JOHANNESBURG – President Barack Obama is calling for Zimbabwe's government to stop harassing its citizens and to implement reforms ahead of landmark elections expected later this year.
"Harassment of citizens and groups needs to stop and reform needs to move forward so people can cast their votes in elections that are fair and free and credible," he said during a visit to neighbouring South Africa.
Veteran president Robert Mugabe has set elections for July 31, drawing fierce criticism from his political foes.
Critics accuse Mugabe of attempting to push through a vote before reforms that would clean up the electoral roll, free the media and limit the military's political role.
Prime Minister Morgan Tsvangirai — who will face Mugabe in the polls –has threatened to boycott any unilaterally declared election date.
Tsvangirai won the most ballots in the first round of the 2008 elections, but pulled out of the second round amid violence against his supporters.
Obama encouraged leaders in Africa and around the world to follow former South African President Nelson Mandela's example of country before self.
"We as leaders occupy these spaces temporarily and we don't get so deluded that we think the fate of our country doesn't depend on how long we stay in office," Obama said.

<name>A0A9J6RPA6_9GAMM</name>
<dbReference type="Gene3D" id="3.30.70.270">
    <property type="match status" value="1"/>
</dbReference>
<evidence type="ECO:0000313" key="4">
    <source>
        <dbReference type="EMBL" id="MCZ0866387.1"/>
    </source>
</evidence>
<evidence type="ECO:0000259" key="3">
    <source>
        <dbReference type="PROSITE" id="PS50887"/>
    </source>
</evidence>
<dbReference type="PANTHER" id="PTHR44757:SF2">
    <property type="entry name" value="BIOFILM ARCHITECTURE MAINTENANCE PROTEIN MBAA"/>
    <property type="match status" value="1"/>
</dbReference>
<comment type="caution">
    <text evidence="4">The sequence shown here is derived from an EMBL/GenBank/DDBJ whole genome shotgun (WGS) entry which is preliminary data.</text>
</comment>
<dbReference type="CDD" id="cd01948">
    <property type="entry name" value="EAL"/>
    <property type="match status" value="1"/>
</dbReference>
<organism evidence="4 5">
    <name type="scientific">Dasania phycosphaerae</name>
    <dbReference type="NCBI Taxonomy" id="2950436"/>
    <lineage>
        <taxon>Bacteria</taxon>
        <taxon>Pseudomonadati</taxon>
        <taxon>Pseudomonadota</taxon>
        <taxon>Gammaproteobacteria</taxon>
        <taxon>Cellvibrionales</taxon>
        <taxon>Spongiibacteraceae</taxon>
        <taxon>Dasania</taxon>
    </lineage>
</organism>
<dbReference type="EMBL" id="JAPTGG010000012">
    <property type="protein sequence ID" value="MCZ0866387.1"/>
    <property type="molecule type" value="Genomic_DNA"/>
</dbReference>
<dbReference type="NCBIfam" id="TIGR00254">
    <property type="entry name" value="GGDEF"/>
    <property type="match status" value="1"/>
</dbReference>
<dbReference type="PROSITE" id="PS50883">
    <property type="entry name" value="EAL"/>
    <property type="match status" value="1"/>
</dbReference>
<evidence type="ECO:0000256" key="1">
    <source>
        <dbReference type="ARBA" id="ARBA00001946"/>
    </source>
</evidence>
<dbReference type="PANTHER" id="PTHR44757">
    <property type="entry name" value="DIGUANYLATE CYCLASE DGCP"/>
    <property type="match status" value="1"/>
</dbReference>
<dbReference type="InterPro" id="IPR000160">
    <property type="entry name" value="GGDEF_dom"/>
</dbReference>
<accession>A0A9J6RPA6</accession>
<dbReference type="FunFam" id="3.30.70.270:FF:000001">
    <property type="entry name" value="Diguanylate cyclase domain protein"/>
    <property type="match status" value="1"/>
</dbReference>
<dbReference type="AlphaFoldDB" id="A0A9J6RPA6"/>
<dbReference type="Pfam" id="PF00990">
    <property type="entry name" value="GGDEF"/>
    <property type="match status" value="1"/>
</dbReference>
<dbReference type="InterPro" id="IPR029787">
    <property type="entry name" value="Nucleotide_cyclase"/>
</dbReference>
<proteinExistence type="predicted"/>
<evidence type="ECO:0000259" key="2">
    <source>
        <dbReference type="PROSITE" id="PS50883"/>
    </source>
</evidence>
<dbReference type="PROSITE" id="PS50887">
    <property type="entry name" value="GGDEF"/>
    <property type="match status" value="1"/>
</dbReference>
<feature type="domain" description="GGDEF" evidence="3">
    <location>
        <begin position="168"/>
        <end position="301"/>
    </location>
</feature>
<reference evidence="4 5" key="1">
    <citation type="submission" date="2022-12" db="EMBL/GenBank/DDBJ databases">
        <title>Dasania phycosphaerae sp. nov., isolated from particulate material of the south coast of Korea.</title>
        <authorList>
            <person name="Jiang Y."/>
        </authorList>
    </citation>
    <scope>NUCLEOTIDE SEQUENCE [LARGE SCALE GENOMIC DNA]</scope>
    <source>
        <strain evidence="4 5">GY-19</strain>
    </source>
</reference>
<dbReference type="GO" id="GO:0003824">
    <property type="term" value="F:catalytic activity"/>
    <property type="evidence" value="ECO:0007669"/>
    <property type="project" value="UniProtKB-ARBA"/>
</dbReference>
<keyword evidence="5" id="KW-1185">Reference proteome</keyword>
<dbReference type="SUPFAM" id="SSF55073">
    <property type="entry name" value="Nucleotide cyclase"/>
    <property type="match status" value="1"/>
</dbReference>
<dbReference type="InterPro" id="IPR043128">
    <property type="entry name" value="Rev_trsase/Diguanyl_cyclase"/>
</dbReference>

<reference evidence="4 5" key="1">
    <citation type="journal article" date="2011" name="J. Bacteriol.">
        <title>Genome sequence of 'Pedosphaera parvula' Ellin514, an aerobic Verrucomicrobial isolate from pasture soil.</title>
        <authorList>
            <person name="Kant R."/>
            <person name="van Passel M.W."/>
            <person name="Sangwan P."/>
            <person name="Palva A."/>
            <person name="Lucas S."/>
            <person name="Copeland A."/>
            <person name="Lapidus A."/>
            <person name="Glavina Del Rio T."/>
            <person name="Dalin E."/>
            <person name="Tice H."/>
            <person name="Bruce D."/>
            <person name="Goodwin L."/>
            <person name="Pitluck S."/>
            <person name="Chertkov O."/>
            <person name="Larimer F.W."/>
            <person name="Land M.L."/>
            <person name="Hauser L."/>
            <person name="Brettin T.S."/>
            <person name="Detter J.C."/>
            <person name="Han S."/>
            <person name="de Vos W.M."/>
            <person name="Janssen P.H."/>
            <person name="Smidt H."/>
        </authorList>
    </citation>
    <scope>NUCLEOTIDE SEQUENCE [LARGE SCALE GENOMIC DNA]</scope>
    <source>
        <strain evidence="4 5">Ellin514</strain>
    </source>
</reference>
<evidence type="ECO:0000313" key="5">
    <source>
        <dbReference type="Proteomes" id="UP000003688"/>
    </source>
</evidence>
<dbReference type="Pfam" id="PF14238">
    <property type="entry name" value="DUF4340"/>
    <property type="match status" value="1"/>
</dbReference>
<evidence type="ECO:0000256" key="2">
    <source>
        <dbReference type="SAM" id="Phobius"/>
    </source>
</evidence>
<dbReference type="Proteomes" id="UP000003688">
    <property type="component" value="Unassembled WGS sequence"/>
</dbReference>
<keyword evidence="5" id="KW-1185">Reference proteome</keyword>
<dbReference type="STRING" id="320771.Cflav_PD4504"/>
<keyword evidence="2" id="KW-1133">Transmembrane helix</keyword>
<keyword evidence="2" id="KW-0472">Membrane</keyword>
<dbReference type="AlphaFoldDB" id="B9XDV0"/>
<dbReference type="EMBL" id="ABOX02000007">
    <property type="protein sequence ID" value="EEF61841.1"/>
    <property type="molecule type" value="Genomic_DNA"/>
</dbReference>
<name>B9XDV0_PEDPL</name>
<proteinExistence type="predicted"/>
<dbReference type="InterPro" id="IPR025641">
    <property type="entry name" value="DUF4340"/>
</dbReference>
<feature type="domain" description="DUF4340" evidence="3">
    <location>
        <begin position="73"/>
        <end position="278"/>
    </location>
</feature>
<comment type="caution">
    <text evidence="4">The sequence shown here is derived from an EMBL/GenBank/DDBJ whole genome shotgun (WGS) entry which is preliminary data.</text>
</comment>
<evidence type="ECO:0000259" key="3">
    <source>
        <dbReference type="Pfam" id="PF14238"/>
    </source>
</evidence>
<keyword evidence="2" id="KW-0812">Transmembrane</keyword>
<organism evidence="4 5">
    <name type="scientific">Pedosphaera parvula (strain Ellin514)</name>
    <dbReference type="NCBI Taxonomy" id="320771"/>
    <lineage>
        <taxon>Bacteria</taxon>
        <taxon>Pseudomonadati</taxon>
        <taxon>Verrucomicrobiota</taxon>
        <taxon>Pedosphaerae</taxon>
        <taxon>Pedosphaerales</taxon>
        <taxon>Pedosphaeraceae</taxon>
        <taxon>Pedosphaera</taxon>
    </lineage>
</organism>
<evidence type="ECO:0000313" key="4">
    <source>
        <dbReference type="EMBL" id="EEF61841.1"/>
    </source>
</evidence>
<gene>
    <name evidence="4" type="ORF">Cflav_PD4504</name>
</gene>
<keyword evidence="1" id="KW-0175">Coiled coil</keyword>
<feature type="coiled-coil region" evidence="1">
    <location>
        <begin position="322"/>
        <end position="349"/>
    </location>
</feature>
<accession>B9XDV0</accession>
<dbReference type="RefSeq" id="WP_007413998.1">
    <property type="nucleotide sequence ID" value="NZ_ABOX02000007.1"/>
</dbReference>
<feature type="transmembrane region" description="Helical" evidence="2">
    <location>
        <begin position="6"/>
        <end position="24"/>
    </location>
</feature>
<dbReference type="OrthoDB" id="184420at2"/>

Obama spoke at a news conference with South African President Jacob Zuma in the midst of a weeklong tour of the continent that also included stops in Senegal and Tanzania. But many other African nations are embroiled in religious, sectarian and other conflicts.
Obama decided to avoid stopping in his father's home nation of Kenya because of international disputes there.
The International Criminal Court is prosecuting Kenyan President Uhuru Kenyatta for crimes against humanity, including murder, deportation, rape, persecution and inhumane acts allegedly committed by his supporters in the violent aftermath of Kenya's 2007 elections.
"The timing was not right for me as the president of the United States to be visiting Kenya when those issues are still being worked on, and hopefully at some point resolved," Obama said.
He noted he's visited Kenya several times previously and expects he will as well in the future.
Obama and Zuma appeared at the Union Buildings that house government offices and the site of Mandela's 1994 inauguration as the country's first black president after 27 years behind bars for his activism.
The 94-year-old Mandela has been in a nearby hospital for three weeks after being admitted with a lung infection.
Zuma told reporters that Mandela is in critical but stable condition and the whole nation is praying that he will improve.
Obama and his wife visited with some of Mandela's relatives Saturday at the Nelson Mandela Centre of Memory, part of the former president's foundation.
The White House did not say which relatives were meeting with Obama. In accordance with the family's wishes, Obama doesn't plan to visit with Mandela. – Agencies